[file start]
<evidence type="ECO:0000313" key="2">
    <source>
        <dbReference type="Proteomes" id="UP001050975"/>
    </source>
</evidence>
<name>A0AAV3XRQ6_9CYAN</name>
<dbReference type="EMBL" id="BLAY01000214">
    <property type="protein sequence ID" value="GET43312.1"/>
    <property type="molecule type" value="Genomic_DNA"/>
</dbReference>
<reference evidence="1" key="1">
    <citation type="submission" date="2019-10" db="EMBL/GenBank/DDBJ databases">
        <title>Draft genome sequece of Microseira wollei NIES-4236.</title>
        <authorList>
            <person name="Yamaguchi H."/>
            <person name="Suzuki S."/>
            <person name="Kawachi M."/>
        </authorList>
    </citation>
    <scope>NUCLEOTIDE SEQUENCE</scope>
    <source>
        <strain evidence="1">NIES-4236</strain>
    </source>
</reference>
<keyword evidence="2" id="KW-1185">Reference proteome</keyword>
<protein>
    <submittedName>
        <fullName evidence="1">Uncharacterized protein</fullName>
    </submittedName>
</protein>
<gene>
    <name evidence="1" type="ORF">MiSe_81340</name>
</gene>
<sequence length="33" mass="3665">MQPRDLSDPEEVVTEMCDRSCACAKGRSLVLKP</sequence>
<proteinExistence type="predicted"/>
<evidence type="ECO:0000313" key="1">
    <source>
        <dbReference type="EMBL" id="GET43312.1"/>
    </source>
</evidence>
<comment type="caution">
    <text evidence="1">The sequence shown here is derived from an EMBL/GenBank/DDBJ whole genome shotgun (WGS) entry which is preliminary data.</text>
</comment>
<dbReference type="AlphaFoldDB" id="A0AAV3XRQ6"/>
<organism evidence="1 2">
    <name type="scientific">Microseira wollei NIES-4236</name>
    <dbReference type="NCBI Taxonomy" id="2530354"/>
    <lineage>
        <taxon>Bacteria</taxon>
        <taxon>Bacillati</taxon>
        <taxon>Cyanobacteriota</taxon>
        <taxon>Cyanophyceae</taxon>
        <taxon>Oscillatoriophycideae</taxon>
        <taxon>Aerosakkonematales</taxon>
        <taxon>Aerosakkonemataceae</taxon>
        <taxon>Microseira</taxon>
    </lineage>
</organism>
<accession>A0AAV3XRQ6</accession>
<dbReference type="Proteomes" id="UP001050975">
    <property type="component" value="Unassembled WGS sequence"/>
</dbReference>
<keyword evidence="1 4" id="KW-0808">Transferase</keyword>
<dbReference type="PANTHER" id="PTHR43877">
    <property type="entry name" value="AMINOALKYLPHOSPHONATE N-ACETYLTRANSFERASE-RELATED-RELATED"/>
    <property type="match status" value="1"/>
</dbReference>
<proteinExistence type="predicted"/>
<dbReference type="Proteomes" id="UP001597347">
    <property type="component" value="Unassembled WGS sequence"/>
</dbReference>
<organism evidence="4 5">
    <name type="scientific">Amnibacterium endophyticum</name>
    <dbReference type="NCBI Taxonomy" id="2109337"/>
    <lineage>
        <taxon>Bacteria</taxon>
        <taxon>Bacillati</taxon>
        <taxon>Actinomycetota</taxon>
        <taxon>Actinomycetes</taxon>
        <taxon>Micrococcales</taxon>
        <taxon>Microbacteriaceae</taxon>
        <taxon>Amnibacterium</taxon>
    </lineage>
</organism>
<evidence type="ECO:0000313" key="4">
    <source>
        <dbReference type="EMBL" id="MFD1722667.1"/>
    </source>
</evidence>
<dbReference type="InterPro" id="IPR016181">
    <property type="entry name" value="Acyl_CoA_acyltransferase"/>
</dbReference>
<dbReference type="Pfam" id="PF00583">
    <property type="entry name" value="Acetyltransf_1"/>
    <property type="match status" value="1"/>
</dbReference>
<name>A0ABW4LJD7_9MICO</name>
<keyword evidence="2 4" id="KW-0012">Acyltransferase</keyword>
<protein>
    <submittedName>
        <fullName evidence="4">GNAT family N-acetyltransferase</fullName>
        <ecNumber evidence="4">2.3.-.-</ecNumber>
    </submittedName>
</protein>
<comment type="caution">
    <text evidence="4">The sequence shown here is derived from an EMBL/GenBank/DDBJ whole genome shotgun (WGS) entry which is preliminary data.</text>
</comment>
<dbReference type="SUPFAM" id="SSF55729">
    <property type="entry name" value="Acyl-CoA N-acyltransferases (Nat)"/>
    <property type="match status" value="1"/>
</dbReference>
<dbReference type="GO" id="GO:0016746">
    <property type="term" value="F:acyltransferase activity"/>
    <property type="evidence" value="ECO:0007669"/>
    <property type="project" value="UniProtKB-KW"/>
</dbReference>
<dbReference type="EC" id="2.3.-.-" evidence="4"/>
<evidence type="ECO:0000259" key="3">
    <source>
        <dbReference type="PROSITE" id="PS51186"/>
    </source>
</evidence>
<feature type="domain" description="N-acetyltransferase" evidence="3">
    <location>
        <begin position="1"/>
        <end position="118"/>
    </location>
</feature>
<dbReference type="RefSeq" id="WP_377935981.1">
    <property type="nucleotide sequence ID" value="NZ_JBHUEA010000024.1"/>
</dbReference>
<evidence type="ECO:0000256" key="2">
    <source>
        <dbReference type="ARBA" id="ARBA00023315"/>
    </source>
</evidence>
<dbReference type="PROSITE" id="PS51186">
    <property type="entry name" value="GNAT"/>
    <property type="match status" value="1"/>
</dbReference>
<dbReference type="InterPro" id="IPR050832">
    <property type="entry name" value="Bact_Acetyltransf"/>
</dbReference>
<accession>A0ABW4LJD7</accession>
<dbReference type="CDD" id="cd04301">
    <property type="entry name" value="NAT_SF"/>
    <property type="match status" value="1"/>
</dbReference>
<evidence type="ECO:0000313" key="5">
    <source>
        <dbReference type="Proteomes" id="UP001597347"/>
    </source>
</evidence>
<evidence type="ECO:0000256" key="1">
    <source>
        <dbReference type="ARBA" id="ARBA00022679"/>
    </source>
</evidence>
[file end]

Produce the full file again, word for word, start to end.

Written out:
<evidence type="ECO:0000313" key="2">
    <source>
        <dbReference type="Proteomes" id="UP001050975"/>
    </source>
</evidence>
<name>A0AAV3XRQ6_9CYAN</name>
<dbReference type="EMBL" id="BLAY01000214">
    <property type="protein sequence ID" value="GET43312.1"/>
    <property type="molecule type" value="Genomic_DNA"/>
</dbReference>
<reference evidence="1" key="1">
    <citation type="submission" date="2019-10" db="EMBL/GenBank/DDBJ databases">
        <title>Draft genome sequece of Microseira wollei NIES-4236.</title>
        <authorList>
            <person name="Yamaguchi H."/>
            <person name="Suzuki S."/>
            <person name="Kawachi M."/>
        </authorList>
    </citation>
    <scope>NUCLEOTIDE SEQUENCE</scope>
    <source>
        <strain evidence="1">NIES-4236</strain>
    </source>
</reference>
<keyword evidence="2" id="KW-1185">Reference proteome</keyword>
<protein>
    <submittedName>
        <fullName evidence="1">Uncharacterized protein</fullName>
    </submittedName>
</protein>
<gene>
    <name evidence="1" type="ORF">MiSe_81340</name>
</gene>
<sequence length="33" mass="3665">MQPRDLSDPEEVVTEMCDRSCACAKGRSLVLKP</sequence>
<proteinExistence type="predicted"/>
<evidence type="ECO:0000313" key="1">
    <source>
        <dbReference type="EMBL" id="GET43312.1"/>
    </source>
</evidence>
<comment type="caution">
    <text evidence="1">The sequence shown here is derived from an EMBL/GenBank/DDBJ whole genome shotgun (WGS) entry which is preliminary data.</text>
</comment>
<dbReference type="AlphaFoldDB" id="A0AAV3XRQ6"/>
<organism evidence="1 2">
    <name type="scientific">Microseira wollei NIES-4236</name>
    <dbReference type="NCBI Taxonomy" id="2530354"/>
    <lineage>
        <taxon>Bacteria</taxon>
        <taxon>Bacillati</taxon>
        <taxon>Cyanobacteriota</taxon>
        <taxon>Cyanophyceae</taxon>
        <taxon>Oscillatoriophycideae</taxon>
        <taxon>Aerosakkonematales</taxon>
        <taxon>Aerosakkonemataceae</taxon>
        <taxon>Microseira</taxon>
    </lineage>
</organism>
<accession>A0AAV3XRQ6</accession>
<dbReference type="Proteomes" id="UP001050975">
    <property type="component" value="Unassembled WGS sequence"/>
</dbReference>
<keyword evidence="1 4" id="KW-0808">Transferase</keyword>
<dbReference type="PANTHER" id="PTHR43877">
    <property type="entry name" value="AMINOALKYLPHOSPHONATE N-ACETYLTRANSFERASE-RELATED-RELATED"/>
    <property type="match status" value="1"/>
</dbReference>
<proteinExistence type="predicted"/>
<dbReference type="Proteomes" id="UP001597347">
    <property type="component" value="Unassembled WGS sequence"/>
</dbReference>
<organism evidence="4 5">
    <name type="scientific">Amnibacterium endophyticum</name>
    <dbReference type="NCBI Taxonomy" id="2109337"/>
    <lineage>
        <taxon>Bacteria</taxon>
        <taxon>Bacillati</taxon>
        <taxon>Actinomycetota</taxon>
        <taxon>Actinomycetes</taxon>
        <taxon>Micrococcales</taxon>
        <taxon>Microbacteriaceae</taxon>
        <taxon>Amnibacterium</taxon>
    </lineage>
</organism>
<evidence type="ECO:0000313" key="4">
    <source>
        <dbReference type="EMBL" id="MFD1722667.1"/>
    </source>
</evidence>
<dbReference type="InterPro" id="IPR016181">
    <property type="entry name" value="Acyl_CoA_acyltransferase"/>
</dbReference>
<dbReference type="Pfam" id="PF00583">
    <property type="entry name" value="Acetyltransf_1"/>
    <property type="match status" value="1"/>
</dbReference>
<name>A0ABW4LJD7_9MICO</name>
<keyword evidence="2 4" id="KW-0012">Acyltransferase</keyword>
<protein>
    <submittedName>
        <fullName evidence="4">GNAT family N-acetyltransferase</fullName>
        <ecNumber evidence="4">2.3.-.-</ecNumber>
    </submittedName>
</protein>
<comment type="caution">
    <text evidence="4">The sequence shown here is derived from an EMBL/GenBank/DDBJ whole genome shotgun (WGS) entry which is preliminary data.</text>
</comment>
<dbReference type="SUPFAM" id="SSF55729">
    <property type="entry name" value="Acyl-CoA N-acyltransferases (Nat)"/>
    <property type="match status" value="1"/>
</dbReference>
<dbReference type="GO" id="GO:0016746">
    <property type="term" value="F:acyltransferase activity"/>
    <property type="evidence" value="ECO:0007669"/>
    <property type="project" value="UniProtKB-KW"/>
</dbReference>
<dbReference type="EC" id="2.3.-.-" evidence="4"/>
<evidence type="ECO:0000259" key="3">
    <source>
        <dbReference type="PROSITE" id="PS51186"/>
    </source>
</evidence>
<feature type="domain" description="N-acetyltransferase" evidence="3">
    <location>
        <begin position="1"/>
        <end position="118"/>
    </location>
</feature>
<dbReference type="RefSeq" id="WP_377935981.1">
    <property type="nucleotide sequence ID" value="NZ_JBHUEA010000024.1"/>
</dbReference>
<evidence type="ECO:0000256" key="2">
    <source>
        <dbReference type="ARBA" id="ARBA00023315"/>
    </source>
</evidence>
<dbReference type="PROSITE" id="PS51186">
    <property type="entry name" value="GNAT"/>
    <property type="match status" value="1"/>
</dbReference>
<dbReference type="InterPro" id="IPR050832">
    <property type="entry name" value="Bact_Acetyltransf"/>
</dbReference>
<accession>A0ABW4LJD7</accession>
<dbReference type="CDD" id="cd04301">
    <property type="entry name" value="NAT_SF"/>
    <property type="match status" value="1"/>
</dbReference>
<evidence type="ECO:0000313" key="5">
    <source>
        <dbReference type="Proteomes" id="UP001597347"/>
    </source>
</evidence>
<evidence type="ECO:0000256" key="1">
    <source>
        <dbReference type="ARBA" id="ARBA00022679"/>
    </source>
</evidence>